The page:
If you are experiencing problems downloading PDF or HTML fulltext, our helpdesk recommend clearing your browser cache and trying again. If you need help in clearing your cache, please click here . Still need help? Email help@ingentaconnect.com

Pediococcus parvulus gtf Gene Encoding the GTF Glycosyltransferase and Its Application for Specific PCR Detection of β-D-Glucan–Producing Bacteria in Foods and Beverages

$37.00 plus tax (Refund Policy)

Buy Article:


Exopolysaccharide production by lactic acid bacteria is beneficial in the dairy and oat-based food industries and is used to improve the texture of the fermented products. However, β-D-glucan–producing bacteria are considered spoilage microorganisms in alcoholic beverages because their secreted exopolysaccharides alter the viscosity of cider, wine, and beer, rendering them unpalatable. The plasmidic glycosyltransferase (gtf) gene of the Pediococcus parvulus 2.6 strain isolated from ropy cider has been cloned and sequenced, and its GTF product was functionally expressed in Streptococcus pneumoniae. The GTF protein, which has glycosyltransferase activity, belongs to the COG1215 membrane-bound glycosyltransferase family, and agglutination tests revealed that the enzyme enables S. pneumoniae to synthesize β-D-glucan. PCR amplification and Southern blot hybridization showed that the gtf gene is also present at different genomic locations in the β-D-glucan producers Lactobacillus diolivorans G77 and Oenococcus oeni I4 strains, also isolated from ropy cider. A PCR assay has been developed for the detection of exopolysaccharide-producing bacteria. Forward and reverse primers, included respectively in the coding sequences of the putative glycosyltransferase domain and the fifth trans-membrane segment of the GTF, were designed. Analysis of 76 ropy and nonropy lactic acid bacteria validated the method for specific detection of β-D-glucan homopolysaccharide producer Pediococcus, Lactobacillus, and Oenococcus strains. The limit of the assay in cider was 3 × 102 CFU/ml. This molecular method can be useful for the detection of ropy bacteria in cider before spoilage occurs, as well as for isolation of new exopolysaccharide-producing strains of industrial interest.

Document Type: Research Article

Affiliations: 1: Departamento de Estructura y Función de proteínas, Centro de Investigaciones Biológicas, Consejo Superior de Investigaciones Científicas, Ramiro de Maeztu 9, 28040 Madrid, Spain 2: Departamento de Quimica Aplicada, Facultad de Ciencias Quimicas, Box 1072, 20080 San Sebastian, Spain 3: Departamento de Biologia Molecular (Unidad Asociada al Centro de Investigaciones Biologicas, C.S.I.C.), Facultad de Medicina, Universidad de Cantabria, 39011 Santander, Spain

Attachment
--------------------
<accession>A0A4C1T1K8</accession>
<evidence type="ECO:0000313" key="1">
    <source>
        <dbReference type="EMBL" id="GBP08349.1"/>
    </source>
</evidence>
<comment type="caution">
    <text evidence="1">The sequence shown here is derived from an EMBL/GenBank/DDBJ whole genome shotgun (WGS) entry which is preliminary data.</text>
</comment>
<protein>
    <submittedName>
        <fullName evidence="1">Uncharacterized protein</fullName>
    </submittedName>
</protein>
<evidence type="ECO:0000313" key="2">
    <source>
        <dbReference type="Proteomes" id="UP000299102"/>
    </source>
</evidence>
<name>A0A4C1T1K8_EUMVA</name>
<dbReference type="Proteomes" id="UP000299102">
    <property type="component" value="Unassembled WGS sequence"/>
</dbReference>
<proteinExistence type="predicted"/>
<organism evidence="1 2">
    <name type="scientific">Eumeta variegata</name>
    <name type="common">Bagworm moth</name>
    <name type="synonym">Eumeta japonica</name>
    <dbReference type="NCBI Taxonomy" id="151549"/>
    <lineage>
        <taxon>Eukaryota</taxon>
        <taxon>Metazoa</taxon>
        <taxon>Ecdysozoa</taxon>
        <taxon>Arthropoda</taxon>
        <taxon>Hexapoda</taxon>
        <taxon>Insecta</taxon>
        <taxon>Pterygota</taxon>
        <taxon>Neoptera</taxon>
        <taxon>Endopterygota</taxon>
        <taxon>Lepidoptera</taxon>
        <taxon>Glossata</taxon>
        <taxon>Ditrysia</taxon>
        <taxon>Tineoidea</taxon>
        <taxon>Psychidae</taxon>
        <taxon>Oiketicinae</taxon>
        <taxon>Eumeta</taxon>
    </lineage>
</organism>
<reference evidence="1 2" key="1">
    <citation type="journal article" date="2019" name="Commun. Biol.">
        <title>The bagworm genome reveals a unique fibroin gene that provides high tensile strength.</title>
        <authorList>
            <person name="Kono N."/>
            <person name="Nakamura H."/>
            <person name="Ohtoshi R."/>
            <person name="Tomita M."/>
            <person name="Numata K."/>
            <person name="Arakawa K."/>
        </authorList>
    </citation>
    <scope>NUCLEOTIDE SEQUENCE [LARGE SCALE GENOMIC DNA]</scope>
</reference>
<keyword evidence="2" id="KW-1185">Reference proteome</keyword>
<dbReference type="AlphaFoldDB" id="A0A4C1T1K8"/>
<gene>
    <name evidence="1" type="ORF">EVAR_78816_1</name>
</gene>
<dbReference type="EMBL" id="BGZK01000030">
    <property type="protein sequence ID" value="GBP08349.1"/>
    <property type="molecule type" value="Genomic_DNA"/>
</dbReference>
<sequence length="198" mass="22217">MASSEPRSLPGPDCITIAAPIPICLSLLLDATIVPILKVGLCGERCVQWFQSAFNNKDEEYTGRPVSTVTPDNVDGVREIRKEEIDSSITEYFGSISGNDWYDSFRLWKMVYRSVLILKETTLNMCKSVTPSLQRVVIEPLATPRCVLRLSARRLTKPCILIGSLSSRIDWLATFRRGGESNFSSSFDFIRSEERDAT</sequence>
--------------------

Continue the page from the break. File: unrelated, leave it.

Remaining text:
Publication date: January 1, 2006

More about this publication?
  • IAFP members must first sign in on the right to access full text articles of JFP

    First published in 1937, the Journal of Food Protection®, is a refereed monthly publication. Each issue contains scientific research and authoritative review articles reporting on a variety of topics in food science pertaining to food safety and quality. The Journal is internationally recognized as the leading publication in the field of food microbiology with a readership exceeding 11,000 scientists from 70 countries. The Journal of Food Protection® is indexed in Index Medicus, Current Contents, BIOSIS, PubMed, Medline, and many others.

    Print and online subscriptions are available to Members and Institutional subscribers. Online visitors who are not IAFP Members or journal subscribers will be charged on a pay-per-view basis. Information can be obtained by calling +1 800.369.6337; +1 515.276.3344; fax: +1 515.276.8655, E-mail: info@foodprotection.org or Web site: www.foodprotection.org
  • Information for Authors
  • Submit a Paper
  • Subscribe to this Title
  • Membership Information
  • Information for Advertisers
  • ingentaconnect is not responsible for the content or availability of external websites
Related content



Share Content

Access Key

Free Content
Free content
New Content
New content
Open Access Content
Open access content
Subscribed Content
Subscribed content
Free Trial Content
Free trial content
Cookie Policy
Cookie Policy
ingentaconnect website makes use of cookies so as to keep track of data that you have filled in. I am Happy with this Find out more